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In the end, most telecom firms will have to be national operators: Pieters

Vodafone India’s CEO Marten Pieters on how the firm plans to tackle the next phase of telecommunications
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First Published: Tue, Nov 20 2012. 06 07 PM IST
Martin Pieters say spectrum-scarcity issue is a major concern today. Photo: Pradeep Gaur/Mint
Martin Pieters say spectrum-scarcity issue is a major concern today. Photo: Pradeep Gaur/Mint
Updated: Wed, Nov 21 2012. 12 27 AM IST
New Delhi: After admitting that the planned initial public offering of Vodafone India Ltd will be delayed due to the uncertainty in the sector and the overall market, chief executive Marten Pieters explains in an interview how his company plans on tackling what is being called the next phase of telecommunications in India. Edited excerpts:
The Indian telecom sector is headed for a consolidation. Given the latest spectrum auction has created a couple of smaller, more local operators, what do you expect the market will look like post the consolidation?
In the end, most operators will have to be national operators. Especially if you see what the government is trying to achieve—one nation, one network—as they said in the policy document. In that concept, a local operator will have difficulty as most operators will be national operators.
You will see maximum five-six operators, depending on what happens to the state-owned operators. You see now there is a bucket of operators in which there are some that are big enough to survive—Bharti (Airtel), us, Idea. And then you have a bucket of operators that are unsustainable. I’m not talking about the small ones with very few customers, but the ones in between, hovering around 6-8% market share. That is unsustainable in the longer term.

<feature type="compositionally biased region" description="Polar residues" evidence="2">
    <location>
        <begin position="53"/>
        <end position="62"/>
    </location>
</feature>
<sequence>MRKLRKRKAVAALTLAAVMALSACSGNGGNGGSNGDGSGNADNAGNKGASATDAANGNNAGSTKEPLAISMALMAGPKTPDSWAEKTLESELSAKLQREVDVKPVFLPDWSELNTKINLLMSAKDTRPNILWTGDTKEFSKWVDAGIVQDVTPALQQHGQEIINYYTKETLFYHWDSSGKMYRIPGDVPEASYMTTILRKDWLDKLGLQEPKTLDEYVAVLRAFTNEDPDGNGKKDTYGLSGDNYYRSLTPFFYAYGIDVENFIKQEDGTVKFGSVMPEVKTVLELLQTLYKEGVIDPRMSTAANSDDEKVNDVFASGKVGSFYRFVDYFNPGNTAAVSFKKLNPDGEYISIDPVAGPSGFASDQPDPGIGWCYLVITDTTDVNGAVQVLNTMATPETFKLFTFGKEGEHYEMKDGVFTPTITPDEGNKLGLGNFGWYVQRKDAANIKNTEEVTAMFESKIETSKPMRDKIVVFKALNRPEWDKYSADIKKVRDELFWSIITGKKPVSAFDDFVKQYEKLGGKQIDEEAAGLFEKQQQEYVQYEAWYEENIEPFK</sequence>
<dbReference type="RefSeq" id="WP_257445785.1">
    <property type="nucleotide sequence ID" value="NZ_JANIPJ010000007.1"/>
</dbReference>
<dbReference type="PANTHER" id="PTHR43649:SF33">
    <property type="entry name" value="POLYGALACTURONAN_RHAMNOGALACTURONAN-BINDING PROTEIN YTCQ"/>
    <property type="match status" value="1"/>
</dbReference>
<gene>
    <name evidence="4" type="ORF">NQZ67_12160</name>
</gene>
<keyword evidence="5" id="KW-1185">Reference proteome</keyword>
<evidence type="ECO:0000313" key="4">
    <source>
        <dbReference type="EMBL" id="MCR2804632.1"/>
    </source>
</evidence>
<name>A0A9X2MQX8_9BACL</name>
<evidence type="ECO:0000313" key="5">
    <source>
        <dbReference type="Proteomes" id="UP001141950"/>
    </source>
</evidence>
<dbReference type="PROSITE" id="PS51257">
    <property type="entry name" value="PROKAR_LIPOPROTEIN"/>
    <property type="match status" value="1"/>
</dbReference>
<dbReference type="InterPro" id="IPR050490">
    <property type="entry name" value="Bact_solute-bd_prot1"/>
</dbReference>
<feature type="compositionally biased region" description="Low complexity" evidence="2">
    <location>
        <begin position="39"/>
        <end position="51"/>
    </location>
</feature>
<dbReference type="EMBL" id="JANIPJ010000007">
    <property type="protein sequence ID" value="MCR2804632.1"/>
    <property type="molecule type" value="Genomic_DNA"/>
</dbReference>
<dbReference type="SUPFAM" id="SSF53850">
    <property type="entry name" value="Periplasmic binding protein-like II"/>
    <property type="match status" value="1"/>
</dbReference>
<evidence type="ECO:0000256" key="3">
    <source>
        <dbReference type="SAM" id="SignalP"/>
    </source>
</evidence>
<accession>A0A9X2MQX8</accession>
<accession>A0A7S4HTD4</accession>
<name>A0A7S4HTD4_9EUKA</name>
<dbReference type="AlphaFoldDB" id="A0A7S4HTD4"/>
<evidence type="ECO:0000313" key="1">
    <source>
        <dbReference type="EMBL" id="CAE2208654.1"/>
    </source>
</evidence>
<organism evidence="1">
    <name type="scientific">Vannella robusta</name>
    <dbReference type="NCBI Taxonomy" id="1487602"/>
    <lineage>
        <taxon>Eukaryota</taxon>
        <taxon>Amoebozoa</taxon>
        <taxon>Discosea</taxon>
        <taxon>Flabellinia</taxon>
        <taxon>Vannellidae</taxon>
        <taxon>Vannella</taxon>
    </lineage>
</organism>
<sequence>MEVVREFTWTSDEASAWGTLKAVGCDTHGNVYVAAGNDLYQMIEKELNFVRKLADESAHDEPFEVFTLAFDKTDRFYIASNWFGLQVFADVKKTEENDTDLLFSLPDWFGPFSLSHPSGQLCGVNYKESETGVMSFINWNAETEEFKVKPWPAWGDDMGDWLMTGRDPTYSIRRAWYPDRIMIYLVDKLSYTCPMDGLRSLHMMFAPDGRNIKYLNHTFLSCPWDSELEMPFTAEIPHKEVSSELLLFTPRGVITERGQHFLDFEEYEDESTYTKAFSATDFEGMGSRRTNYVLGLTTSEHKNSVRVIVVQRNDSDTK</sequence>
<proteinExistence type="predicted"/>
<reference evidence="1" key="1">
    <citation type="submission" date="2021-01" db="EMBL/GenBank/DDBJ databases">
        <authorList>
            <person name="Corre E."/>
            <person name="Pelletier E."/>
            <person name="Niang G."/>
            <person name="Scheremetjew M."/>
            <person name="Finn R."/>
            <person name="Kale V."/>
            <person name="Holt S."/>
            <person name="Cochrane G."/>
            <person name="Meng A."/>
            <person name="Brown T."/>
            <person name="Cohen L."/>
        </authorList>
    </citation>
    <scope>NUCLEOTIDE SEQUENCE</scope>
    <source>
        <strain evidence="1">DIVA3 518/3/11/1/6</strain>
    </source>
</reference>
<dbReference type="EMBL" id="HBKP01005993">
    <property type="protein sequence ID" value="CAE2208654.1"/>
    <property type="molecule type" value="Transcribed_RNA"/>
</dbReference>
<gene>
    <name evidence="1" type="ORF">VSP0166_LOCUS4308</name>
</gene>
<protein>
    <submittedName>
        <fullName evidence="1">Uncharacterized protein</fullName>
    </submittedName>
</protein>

It will be very difficult for the larger ones to swallow the smaller ones because the M&A (mergers and acquisitions) rules limit what an operator can do. The other issue is the economic one. It doesn’t make sense for us to buy someone who has more or less than what we already have—we have a network, towers, etc.
And if we have to pay for spectrum, then what is really interesting then? There is revenue you would get (from the acquired subscribers), but you would also get a lot of value destruction with towers that you don’t need. Towers are the biggest cost in the industry. You would have to see how you could make that work financially.
We are seeing Bharti’s Ebitda (earnings before interest, taxes, depreciation and amortization) margin falling steadily and yours rising. Where do you see the key performance indices such as Ebitda margin, Arpu (average revenue per user), revenue per minute, revenue market share, in the short term?
We are still far away from Bharti’s Ebitda margin. Theirs might be falling and ours might be going up. I would love to be where they are. It’s not that they are bad and we are good. But we are closing that gap, which is necessary as we were too low. When the industry goes back to five-six players, you will see more rational pricing and Ebitda margins will come up because the revenue will go up.